Due to the importance of the need to contain the spread of the dreaded #EbolaVirus, the federal government has moved the resumption date for all private and public schools to the 13th of October, 2014. This further extends the holiday time for all children, to an average of 3-6 weeks. The news has obviously come with mixed feelings.
Some parents are excited that they get to spend more time with their kids and do not have to begin the process of ‘school runs’ or just excited to be able to add more time to their holidays away from home. On the other side of the divide, is another group of people who are wondering how they would be able to manage the additionally enforced holidays effectively. It is a situation that was just unplanned for.
One thing that all parents must do therefore is to awaken time management. Kids do get bored easily and it would be absolutely important for parents to figure out engaging activities to occupy this period of time. At this time, kids know they should have begun school and are beginning to get into the groove of learning. So, here are some tips you should try.
1. Discuss the reasons why they have to be home explaining the importance of the federal government’s decision. What a great way of getting children to learn strategies of decision making on a national level!
2. Talk extensively on why this time was designed for learning and should be used for that specifically. Here, you are teaching responsibility.
3. Act like a teacher! (It doesn’t seem to me that you have a choice in this time anyway). Create a time table of key concepts or topics to be practiced on a daily basis especially for subjects like Math, Language and Sciences. It could include topics learnt in the last school year that needs to be reinforced. Practice makes perfect! For those who can get into their natural born teacher instincts, this will be fun! Be careful to do this in age appropriateness by assuming some limits. Remind your child to show dedication and responsibility.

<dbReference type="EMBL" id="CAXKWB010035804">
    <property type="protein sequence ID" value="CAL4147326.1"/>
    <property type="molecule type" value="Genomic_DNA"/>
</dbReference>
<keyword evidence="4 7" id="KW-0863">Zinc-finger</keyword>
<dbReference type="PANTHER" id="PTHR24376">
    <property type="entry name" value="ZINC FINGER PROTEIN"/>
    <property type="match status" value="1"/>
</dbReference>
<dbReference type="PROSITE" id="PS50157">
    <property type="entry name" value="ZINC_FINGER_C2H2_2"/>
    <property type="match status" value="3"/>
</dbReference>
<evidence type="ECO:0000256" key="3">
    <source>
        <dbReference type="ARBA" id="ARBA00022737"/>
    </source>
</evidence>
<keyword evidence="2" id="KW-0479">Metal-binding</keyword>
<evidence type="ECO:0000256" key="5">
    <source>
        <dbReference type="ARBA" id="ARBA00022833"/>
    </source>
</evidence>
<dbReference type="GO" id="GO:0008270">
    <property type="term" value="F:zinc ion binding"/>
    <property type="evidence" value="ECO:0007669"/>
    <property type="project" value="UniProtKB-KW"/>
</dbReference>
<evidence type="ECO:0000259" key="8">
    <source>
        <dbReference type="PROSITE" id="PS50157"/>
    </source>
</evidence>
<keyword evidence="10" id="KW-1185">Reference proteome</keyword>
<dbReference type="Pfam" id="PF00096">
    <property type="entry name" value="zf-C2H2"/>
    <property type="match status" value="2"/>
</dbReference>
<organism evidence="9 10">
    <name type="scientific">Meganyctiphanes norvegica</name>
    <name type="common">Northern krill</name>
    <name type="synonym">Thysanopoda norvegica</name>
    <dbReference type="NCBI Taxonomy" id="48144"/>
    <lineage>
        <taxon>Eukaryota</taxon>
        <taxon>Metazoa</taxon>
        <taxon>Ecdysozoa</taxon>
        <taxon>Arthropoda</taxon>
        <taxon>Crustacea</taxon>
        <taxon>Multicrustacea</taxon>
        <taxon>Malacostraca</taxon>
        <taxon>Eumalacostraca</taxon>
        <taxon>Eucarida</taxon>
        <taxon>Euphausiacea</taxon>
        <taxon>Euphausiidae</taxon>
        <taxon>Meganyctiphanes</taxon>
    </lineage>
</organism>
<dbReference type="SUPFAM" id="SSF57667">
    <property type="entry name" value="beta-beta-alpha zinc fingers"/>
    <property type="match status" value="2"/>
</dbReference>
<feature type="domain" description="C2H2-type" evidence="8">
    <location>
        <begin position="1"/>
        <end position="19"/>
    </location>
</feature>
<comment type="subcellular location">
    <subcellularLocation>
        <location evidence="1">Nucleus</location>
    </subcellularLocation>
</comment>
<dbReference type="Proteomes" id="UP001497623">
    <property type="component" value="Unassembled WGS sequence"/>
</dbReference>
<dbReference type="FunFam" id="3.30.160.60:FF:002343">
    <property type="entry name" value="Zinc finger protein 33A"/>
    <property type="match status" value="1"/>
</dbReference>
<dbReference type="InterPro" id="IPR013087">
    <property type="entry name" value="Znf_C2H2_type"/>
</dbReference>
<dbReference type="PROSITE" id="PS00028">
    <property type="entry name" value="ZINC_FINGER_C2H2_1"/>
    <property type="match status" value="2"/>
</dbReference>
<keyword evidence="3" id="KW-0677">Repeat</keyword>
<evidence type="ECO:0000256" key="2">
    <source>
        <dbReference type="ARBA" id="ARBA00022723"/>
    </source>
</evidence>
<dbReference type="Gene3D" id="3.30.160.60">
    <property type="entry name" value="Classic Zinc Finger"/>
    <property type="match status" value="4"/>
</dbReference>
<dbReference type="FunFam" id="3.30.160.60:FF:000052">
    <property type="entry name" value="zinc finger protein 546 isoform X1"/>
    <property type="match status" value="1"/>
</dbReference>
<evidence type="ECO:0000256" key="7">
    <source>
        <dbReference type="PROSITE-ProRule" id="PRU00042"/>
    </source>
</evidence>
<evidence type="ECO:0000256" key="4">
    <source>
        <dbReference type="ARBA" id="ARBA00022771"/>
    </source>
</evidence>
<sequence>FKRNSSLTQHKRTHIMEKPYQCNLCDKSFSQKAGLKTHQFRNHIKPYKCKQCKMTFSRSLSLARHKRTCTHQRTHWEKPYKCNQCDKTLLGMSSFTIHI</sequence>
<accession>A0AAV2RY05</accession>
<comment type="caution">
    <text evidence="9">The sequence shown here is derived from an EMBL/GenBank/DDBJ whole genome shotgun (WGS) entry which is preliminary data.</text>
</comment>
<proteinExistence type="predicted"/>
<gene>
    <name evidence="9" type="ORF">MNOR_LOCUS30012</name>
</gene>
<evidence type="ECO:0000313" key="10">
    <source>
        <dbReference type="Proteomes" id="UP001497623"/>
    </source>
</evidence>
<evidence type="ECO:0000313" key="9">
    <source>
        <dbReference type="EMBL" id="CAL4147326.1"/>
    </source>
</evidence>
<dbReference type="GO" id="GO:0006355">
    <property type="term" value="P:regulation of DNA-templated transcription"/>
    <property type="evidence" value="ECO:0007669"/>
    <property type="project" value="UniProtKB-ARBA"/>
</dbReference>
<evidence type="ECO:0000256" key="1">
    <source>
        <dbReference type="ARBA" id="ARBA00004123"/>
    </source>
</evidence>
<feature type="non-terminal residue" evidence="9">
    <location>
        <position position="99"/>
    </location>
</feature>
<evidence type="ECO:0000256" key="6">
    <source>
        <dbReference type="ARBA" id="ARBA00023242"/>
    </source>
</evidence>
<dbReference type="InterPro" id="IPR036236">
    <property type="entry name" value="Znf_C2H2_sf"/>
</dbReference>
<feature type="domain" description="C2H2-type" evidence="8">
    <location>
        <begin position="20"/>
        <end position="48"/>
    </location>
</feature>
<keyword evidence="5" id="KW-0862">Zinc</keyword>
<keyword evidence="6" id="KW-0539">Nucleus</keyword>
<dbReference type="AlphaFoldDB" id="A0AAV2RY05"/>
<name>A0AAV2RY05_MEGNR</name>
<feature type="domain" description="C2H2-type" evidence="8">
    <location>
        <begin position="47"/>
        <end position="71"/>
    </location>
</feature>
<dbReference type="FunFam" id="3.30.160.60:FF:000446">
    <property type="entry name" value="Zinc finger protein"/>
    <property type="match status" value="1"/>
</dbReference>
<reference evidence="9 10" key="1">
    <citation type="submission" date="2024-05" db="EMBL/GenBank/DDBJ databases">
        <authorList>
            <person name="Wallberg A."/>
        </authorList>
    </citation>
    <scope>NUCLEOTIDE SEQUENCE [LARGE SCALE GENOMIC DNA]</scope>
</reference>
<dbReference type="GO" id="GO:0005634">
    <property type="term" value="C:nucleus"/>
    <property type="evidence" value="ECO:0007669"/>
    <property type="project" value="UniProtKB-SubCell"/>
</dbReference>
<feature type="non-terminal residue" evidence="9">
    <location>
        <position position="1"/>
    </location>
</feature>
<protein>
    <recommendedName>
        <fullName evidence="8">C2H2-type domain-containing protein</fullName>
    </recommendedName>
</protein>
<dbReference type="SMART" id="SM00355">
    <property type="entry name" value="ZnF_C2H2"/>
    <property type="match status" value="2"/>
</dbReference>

4. Reward good behaviour always – not in monetary terms but with frequent hugs and positive comments. You could take a nice walk – a phenomena most people do not get to share with their kids in #Nigeria. Talk about climate change (google it if you need to know more about it), and identify things in the environment during your walk that could help you make up a great conversation with your child. Do this within your neighbourhood for safety.
5. Talk about their dreams! Ask them what their dreams are. No child is too young to dream. Discuss what the possibilities are in positive ways. This is a good time for you to find out a lot more about your child’s interests. Ask them to write about it and when you get back from work, review it with them. For kids within the early childhood stage, they could be made to express theirs in drawing and colouring their pictures. This makes a good strategy to help them build essay writing skills. You are helping with corrections where necessary and appreciating their work all the time.
6. Ask your kids to redecorate. It could be their room, your room or the living room. Ask them to come up with ideas of what can be done and how to go about it. If plans fall within budget for you to buy anything, go ahead and have fun with them. If not, then have them rearrange existing stuff or recreate with available materials. Remember, this is age restrictive but all kids can participate fully in their own little ways.
7. Create time for indoor sports and games too. Depending on the age group, it could be simple tasks such as asking them to try bouncing a ball 20 – 200 times, skipping with a jump rope or building castles with cardboards…yes, it’s doable!
These are to mention a few. All of the above and more could make up your daily time table. Get into your creative juice! You will definitely find many more great ideas.
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